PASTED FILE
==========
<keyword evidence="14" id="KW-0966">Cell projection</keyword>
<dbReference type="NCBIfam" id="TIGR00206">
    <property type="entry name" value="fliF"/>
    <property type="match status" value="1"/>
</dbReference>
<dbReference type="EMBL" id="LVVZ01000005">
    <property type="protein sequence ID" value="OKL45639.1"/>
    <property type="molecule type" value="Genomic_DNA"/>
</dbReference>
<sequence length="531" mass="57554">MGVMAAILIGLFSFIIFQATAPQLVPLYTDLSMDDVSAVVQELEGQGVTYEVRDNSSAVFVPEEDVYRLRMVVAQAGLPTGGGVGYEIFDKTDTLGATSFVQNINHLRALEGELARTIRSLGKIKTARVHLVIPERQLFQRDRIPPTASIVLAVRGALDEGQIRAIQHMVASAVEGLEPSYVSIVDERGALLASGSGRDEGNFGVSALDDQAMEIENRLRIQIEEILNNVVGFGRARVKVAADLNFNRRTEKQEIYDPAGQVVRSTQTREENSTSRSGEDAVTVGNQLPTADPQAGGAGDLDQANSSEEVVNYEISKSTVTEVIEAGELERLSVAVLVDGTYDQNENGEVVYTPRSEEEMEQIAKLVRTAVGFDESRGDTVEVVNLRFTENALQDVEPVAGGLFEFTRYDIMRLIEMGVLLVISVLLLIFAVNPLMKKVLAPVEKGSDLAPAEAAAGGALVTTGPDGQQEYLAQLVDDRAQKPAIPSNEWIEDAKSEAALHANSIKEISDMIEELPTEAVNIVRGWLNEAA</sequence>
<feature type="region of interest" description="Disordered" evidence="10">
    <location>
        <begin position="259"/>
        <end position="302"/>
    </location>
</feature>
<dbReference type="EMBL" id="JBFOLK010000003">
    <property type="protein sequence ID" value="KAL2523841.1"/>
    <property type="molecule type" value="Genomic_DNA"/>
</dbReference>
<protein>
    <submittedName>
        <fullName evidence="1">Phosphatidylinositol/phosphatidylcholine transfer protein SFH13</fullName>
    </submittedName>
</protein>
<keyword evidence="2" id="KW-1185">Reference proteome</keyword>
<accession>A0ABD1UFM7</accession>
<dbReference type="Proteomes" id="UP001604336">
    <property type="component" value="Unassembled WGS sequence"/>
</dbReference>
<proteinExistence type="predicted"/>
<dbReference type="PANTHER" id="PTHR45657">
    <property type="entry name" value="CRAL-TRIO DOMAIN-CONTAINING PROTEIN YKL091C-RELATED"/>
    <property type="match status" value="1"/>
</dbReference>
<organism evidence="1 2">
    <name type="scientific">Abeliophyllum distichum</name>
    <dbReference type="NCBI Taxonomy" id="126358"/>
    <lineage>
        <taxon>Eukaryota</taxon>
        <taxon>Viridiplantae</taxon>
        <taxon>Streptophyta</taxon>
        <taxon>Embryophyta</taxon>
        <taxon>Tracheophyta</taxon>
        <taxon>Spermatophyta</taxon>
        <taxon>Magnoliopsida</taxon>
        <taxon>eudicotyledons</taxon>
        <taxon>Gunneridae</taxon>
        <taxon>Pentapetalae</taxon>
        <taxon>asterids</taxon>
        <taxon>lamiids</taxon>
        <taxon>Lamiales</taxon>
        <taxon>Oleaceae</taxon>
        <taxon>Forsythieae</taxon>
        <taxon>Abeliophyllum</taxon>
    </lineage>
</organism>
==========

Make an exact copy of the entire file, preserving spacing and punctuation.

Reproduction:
<keyword evidence="14" id="KW-0966">Cell projection</keyword>
<dbReference type="NCBIfam" id="TIGR00206">
    <property type="entry name" value="fliF"/>
    <property type="match status" value="1"/>
</dbReference>
<dbReference type="EMBL" id="LVVZ01000005">
    <property type="protein sequence ID" value="OKL45639.1"/>
    <property type="molecule type" value="Genomic_DNA"/>
</dbReference>
<sequence length="531" mass="57554">MGVMAAILIGLFSFIIFQATAPQLVPLYTDLSMDDVSAVVQELEGQGVTYEVRDNSSAVFVPEEDVYRLRMVVAQAGLPTGGGVGYEIFDKTDTLGATSFVQNINHLRALEGELARTIRSLGKIKTARVHLVIPERQLFQRDRIPPTASIVLAVRGALDEGQIRAIQHMVASAVEGLEPSYVSIVDERGALLASGSGRDEGNFGVSALDDQAMEIENRLRIQIEEILNNVVGFGRARVKVAADLNFNRRTEKQEIYDPAGQVVRSTQTREENSTSRSGEDAVTVGNQLPTADPQAGGAGDLDQANSSEEVVNYEISKSTVTEVIEAGELERLSVAVLVDGTYDQNENGEVVYTPRSEEEMEQIAKLVRTAVGFDESRGDTVEVVNLRFTENALQDVEPVAGGLFEFTRYDIMRLIEMGVLLVISVLLLIFAVNPLMKKVLAPVEKGSDLAPAEAAAGGALVTTGPDGQQEYLAQLVDDRAQKPAIPSNEWIEDAKSEAALHANSIKEISDMIEELPTEAVNIVRGWLNEAA</sequence>
<feature type="region of interest" description="Disordered" evidence="10">
    <location>
        <begin position="259"/>
        <end position="302"/>
    </location>
</feature>
<dbReference type="EMBL" id="JBFOLK010000003">
    <property type="protein sequence ID" value="KAL2523841.1"/>
    <property type="molecule type" value="Genomic_DNA"/>
</dbReference>
<protein>
    <submittedName>
        <fullName evidence="1">Phosphatidylinositol/phosphatidylcholine transfer protein SFH13</fullName>
    </submittedName>
</protein>
<keyword evidence="2" id="KW-1185">Reference proteome</keyword>
<accession>A0ABD1UFM7</accession>
<dbReference type="Proteomes" id="UP001604336">
    <property type="component" value="Unassembled WGS sequence"/>
</dbReference>
<proteinExistence type="predicted"/>
<dbReference type="PANTHER" id="PTHR45657">
    <property type="entry name" value="CRAL-TRIO DOMAIN-CONTAINING PROTEIN YKL091C-RELATED"/>
    <property type="match status" value="1"/>
</dbReference>
<organism evidence="1 2">
    <name type="scientific">Abeliophyllum distichum</name>
    <dbReference type="NCBI Taxonomy" id="126358"/>
    <lineage>
        <taxon>Eukaryota</taxon>
        <taxon>Viridiplantae</taxon>
        <taxon>Streptophyta</taxon>
        <taxon>Embryophyta</taxon>
        <taxon>Tracheophyta</taxon>
        <taxon>Spermatophyta</taxon>
        <taxon>Magnoliopsida</taxon>
        <taxon>eudicotyledons</taxon>
        <taxon>Gunneridae</taxon>
        <taxon>Pentapetalae</taxon>
        <taxon>asterids</taxon>
        <taxon>lamiids</taxon>
        <taxon>Lamiales</taxon>
        <taxon>Oleaceae</taxon>
        <taxon>Forsythieae</taxon>
        <taxon>Abeliophyllum</taxon>
    </lineage>
</organism>